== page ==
Nearly six months ago, Kenneth Griffin, the Republican megadonor and hedge fund executive, seemed poised to be a powerful financial backer of Gov. Ron DeSantis of Florida in his anticipated run for president.
Mr. Griffin had given $5 million to Mr. DeSantis’s re-election effort, and he told Politico that while Mr. DeSantis was not yet a White House candidate, “he has a tremendous record as governor of Florida, and our country would be well served by him as president.”
These days, Mr. Griffin is keeping his cards closer to the vest, and his intentions are harder to discern. A person familiar with his thinking, noting that Mr. DeSantis had not yet made his run official, said Mr. Griffin was still evaluating the Republican primary race as it unfolded.
The financier and Mr. DeSantis met in Florida in the last two weeks, according to two people with knowledge of the meeting, which came as Mr. Griffin has taken issue in private conversations with some of Mr. DeSantis’s policy moves and pronouncements. In particular, the two people said, Mr. Griffin was deeply troubled by Mr. DeSantis’s statements that Russia’s invasion of Ukraine was a “territorial dispute” — a remark he later tried to clarify — and that the war was not a vital U.S. interest.
Mr. Griffin, who has made clear that he wants to move on from former President Donald J. Trump, was also disconcerted by a six-week abortion ban in Florida that Mr. DeSantis recently signed, according to the people familiar with Mr. Griffin’s thinking, who insisted on anonymity to discuss private conversations. Last year, Mr. Griffin moved his hedge fund, Citadel, to Miami from Chicago, citing crime concerns.
The meeting between the governor and Mr. Griffin was, for the most part, one on one, without staff members, one of the people briefed on it said, and it was one of their few direct interactions. Reading Mr. Griffin’s intentions after the meeting has been difficult for some people close to him.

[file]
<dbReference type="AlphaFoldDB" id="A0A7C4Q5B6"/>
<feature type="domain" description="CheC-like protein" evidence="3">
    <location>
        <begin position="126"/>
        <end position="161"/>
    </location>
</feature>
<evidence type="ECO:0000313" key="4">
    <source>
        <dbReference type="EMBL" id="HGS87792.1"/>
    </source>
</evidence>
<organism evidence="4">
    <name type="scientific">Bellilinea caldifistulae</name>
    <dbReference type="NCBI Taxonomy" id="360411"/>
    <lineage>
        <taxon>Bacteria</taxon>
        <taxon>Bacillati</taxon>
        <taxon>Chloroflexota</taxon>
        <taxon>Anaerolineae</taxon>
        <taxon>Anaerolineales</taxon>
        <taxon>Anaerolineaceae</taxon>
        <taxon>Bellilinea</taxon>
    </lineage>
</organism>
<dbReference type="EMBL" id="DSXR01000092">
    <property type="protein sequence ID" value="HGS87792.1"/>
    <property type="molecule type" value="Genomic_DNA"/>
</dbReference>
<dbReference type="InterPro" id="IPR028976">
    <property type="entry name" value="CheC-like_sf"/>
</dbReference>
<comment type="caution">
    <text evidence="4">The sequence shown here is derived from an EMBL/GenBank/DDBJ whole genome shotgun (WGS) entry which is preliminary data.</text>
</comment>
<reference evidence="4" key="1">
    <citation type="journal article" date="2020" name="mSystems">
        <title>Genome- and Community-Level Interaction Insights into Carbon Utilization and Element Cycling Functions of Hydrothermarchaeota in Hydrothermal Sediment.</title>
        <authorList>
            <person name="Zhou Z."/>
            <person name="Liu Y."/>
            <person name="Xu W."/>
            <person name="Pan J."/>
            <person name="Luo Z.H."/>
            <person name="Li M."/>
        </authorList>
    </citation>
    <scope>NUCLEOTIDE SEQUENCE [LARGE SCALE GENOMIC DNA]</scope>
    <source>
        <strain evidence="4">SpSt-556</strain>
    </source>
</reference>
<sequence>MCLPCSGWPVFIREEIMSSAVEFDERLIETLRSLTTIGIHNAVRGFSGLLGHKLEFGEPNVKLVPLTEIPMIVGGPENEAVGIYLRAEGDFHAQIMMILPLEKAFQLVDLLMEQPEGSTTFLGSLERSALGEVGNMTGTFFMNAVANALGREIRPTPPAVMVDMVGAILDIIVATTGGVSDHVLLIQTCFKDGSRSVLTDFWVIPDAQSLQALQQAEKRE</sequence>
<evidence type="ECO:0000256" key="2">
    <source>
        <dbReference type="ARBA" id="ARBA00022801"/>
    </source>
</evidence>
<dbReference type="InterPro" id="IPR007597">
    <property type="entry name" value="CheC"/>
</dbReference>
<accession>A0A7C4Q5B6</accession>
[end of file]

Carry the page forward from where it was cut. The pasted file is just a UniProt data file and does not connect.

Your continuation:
One person predicted the financier was still likely to donate to Mr. DeSantis once he made his candidacy official, which could happen as early as next month. But the person said Mr. Griffin might also give to other candidates who seemed able to defeat Mr. Trump.
In a statement, Zia Ahmed, a spokesman for Mr. Griffin, ticked off Mr. DeSantis’s “many accomplishments” and mentioned job creation, “increasing the number of quality school options, and prioritizing the safety of our communities.”
He went on, “Ken may not agree with all of the governor’s policies, but he appreciates all that the governor has done to make Florida one of the most attractive states to live and work in America.”
But Mr. Ahmed declined to address what Mr. Griffin thought about the presidential race. A spokesman for Mr. DeSantis declined to comment.
What Mr. Griffin does is being closely watched, after word spread of his unhappiness about how Mr. DeSantis had comported himself early this year.
Mr. DeSantis’s supporters say there is still a broad appetite — in the donor community and among prospective voters — for a viable Republican alternative to Mr. Trump.
“The money has walked,” said Roy Bailey, a Dallas businessman and longtime Republican fund-raiser for Mr. Trump. “From my conversations with a lot of people from around the country, it has moved to DeSantis. It is a cold, hard fact.”
Mr. Bailey disputed the idea that momentum had shifted away from Mr. DeSantis recently.
In the first two weeks of May, Mr. DeSantis is set to host a series of small dinners with major donors and supporters from across the country at the governor’s mansion in Tallahassee, according to two people with knowledge of his plans.
If Mr. DeSantis enters the presidential race as expected, he will be armed with a well-funded super PAC, Never Back Down, which said this month that it had raised $30 million in its first few weeks of fund-raising.
Two-thirds of that money, $20 million, came from a single donor, the Nevada hotel magnate Robert Bigelow, Time magazine reported.
In private conversations, Mr. DeSantis’s associates have indicated that they have $100 million in commitments to the super PAC, along with roughly $82 million in a Florida committee that will probably be transferred to Never Back Down.
Still, some donors who had hoped Mr. DeSantis could stop Mr. Trump have cooled their enthusiasm.
Thomas Peterffy, a prominent conservative donor, also cited Florida’s abortion law in explaining why he was withholding support from Mr. DeSantis for now. Mr. Peterffy had supported Mr. DeSantis in his state campaigns, and according to one person familiar with the event, hosted Mr. DeSantis at his house early in his first term as governor. But Mr. Peterffy told The Financial Times this month he was holding still, as were some friends.
Some donors have also expressed concern about Mr. DeSantis’s pre-campaign strategy. When his allies made clear this year that he would not enter the race before the end of the legislative session in Florida, Mr. DeSantis effectively gave Mr. Trump three months to define him — and taunt him — before becoming a candidate.
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